Superdeep diamonds are  tiny time capsules carrying unchanged impurities made eons ago and providing researchers with important clues about Earth’s formation.  Diamonds derived from below the continental lithosphere, are most likely from the transition zone (415 miles, or 670km deep) or the top of the lower mantle. Understanding diamond origins and compositions of the high-pressure mineral phases has potential to revolutionize our understanding of deep mantle circulation.

The NASA Astrobiology Institute (NAI) Carnegie Team focuses on life’s chemical and physical evolution, from the interstellar medium, through planetary systems, to the emergence and detection of life by studying extrasolar planets, Solar System formation, organic rich primitive planetary bodies, prebiotic molecular synthesis through catalyzing with minerals, and the connection between planetary evolution to the emergence, and sustenance of biology. This program attempts to integrate the sweeping narrative of life’s history through a combination of bottom-up and top-down studies. On the one hand, this team studies processes related to chemical and physical evolution in plausible prebiotic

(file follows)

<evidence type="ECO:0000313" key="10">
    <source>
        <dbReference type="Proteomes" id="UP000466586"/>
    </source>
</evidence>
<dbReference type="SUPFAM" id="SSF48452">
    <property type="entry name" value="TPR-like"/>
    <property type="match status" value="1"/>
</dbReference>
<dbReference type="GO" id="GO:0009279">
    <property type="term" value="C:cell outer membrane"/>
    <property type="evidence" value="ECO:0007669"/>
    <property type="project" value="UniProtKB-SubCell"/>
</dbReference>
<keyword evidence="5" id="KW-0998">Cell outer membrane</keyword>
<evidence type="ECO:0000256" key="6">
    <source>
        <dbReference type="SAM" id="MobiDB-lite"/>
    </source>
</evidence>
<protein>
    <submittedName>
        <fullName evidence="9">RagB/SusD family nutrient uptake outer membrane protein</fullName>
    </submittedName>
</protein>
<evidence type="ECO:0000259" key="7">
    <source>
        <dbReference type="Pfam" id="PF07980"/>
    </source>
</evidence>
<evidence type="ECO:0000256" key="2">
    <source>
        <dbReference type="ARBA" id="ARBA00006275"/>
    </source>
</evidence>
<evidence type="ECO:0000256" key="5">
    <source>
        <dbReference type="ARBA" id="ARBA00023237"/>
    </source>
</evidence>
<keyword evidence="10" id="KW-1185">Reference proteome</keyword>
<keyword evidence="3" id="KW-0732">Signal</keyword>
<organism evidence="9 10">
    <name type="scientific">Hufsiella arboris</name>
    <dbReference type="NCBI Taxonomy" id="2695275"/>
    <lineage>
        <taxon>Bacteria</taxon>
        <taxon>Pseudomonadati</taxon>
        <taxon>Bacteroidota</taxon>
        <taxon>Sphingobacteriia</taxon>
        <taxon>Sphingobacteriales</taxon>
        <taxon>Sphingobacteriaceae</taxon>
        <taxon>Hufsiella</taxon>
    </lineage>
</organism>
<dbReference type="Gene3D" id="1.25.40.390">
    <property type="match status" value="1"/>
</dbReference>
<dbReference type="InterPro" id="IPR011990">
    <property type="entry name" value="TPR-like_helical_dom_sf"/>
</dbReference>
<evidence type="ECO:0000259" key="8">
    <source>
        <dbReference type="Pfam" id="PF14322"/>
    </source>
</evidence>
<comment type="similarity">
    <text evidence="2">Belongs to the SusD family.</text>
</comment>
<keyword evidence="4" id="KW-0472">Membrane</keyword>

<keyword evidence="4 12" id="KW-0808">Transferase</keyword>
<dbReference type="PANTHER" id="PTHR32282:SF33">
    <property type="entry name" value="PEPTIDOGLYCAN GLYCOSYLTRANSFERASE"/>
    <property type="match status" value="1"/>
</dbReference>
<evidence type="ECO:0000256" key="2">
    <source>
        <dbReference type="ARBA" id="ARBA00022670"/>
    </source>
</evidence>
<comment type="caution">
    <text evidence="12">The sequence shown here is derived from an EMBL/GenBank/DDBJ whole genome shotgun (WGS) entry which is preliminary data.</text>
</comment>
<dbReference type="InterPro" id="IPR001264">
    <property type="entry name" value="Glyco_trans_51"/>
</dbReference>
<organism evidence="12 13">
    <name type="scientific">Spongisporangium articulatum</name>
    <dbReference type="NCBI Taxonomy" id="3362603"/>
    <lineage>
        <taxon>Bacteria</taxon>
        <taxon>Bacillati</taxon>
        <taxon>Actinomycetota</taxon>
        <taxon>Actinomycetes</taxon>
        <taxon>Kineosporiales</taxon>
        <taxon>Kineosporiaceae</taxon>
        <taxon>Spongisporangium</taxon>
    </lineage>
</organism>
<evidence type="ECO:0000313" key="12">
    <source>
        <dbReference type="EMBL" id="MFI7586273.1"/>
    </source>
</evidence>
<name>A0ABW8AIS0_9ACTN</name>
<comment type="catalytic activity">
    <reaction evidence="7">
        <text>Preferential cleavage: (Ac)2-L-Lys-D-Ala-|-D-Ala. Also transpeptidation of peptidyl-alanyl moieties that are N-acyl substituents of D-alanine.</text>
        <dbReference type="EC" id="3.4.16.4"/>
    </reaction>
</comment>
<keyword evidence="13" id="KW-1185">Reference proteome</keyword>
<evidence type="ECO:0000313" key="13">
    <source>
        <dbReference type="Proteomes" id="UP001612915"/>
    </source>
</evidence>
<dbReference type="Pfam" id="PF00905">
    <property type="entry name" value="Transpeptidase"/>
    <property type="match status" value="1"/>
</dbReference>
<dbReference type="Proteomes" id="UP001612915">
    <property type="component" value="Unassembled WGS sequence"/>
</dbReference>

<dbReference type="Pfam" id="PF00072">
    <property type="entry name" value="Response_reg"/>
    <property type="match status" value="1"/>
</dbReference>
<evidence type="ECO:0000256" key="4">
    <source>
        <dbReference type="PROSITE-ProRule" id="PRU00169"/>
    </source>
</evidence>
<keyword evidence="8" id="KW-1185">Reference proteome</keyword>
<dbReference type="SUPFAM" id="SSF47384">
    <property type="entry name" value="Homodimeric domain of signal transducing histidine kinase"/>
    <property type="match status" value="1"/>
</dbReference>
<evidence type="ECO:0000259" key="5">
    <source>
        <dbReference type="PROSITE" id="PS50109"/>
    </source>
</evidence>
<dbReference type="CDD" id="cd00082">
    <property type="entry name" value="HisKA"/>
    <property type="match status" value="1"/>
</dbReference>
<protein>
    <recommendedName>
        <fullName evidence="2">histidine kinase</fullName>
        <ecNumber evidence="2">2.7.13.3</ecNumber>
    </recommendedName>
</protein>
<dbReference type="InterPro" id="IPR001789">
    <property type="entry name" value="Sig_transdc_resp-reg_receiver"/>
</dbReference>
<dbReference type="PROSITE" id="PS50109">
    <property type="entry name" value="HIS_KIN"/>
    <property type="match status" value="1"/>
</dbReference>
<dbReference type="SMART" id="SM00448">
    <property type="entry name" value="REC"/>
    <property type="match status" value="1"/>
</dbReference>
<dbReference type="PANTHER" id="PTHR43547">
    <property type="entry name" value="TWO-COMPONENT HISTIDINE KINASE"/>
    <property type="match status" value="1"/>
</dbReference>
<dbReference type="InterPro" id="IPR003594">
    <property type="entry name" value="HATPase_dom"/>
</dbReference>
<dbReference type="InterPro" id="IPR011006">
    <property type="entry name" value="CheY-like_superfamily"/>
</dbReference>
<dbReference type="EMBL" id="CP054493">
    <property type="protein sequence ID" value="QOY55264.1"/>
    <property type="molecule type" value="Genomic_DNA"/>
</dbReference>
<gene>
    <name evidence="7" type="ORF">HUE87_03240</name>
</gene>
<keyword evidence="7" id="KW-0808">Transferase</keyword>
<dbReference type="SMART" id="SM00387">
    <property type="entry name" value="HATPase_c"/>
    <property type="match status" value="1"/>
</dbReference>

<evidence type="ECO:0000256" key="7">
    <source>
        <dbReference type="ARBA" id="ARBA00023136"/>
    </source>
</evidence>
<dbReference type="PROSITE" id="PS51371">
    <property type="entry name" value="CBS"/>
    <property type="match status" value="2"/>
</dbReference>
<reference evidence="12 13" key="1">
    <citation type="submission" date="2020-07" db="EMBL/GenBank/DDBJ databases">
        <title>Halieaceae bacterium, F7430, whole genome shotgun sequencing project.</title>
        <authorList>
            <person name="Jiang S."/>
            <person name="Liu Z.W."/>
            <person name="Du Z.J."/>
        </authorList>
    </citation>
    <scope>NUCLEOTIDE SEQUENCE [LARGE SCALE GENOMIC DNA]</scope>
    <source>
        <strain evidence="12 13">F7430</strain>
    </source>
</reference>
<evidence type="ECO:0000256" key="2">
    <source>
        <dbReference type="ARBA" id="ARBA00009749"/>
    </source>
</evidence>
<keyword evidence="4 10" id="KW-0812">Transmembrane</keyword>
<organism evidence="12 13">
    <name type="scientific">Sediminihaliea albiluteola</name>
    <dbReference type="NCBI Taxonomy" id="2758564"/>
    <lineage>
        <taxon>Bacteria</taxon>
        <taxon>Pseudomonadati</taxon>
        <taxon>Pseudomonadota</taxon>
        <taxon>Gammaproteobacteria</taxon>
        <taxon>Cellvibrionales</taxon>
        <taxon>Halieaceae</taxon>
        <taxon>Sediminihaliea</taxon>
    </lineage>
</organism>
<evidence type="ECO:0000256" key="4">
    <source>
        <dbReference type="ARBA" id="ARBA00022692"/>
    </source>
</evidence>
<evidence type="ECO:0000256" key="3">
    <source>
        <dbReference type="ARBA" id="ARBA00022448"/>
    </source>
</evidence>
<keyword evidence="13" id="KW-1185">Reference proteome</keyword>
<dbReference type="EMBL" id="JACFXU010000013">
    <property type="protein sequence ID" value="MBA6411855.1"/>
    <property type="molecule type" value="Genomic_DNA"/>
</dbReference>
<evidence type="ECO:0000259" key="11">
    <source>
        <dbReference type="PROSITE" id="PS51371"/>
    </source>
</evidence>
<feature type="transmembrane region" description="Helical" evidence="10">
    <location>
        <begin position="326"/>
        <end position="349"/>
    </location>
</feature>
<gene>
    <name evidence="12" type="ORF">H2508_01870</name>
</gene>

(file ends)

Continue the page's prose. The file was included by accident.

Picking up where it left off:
The Anglo-Australian Planet Search (AAPS) is a long-term program being carried out on the 3.9-meter Anglo-Australian Telescope (AAT) to search for giant planets around more than 240 nearby Sun-like stars. The team, including Carnegie scientists,  uses the "Doppler wobble" technique to search for these otherwise invisible extra-solar planets, and achieve the highest long-term precision demonstrated by any Southern Hemisphere planet search.

Seismic waves flow through Earth’s solid and liquid material differently, allowing Earth scientists to determine various aspects of the composition of the Earth’s interior. Broadband seismology looks at a broad spectrum of waves for high-resolution imaging. Lara Wagner collects this data from continental areas of the planet that have not been studied before to better understand the elastic properties of Earth’s crust and upper mantle, the rigid region called the lithosphere.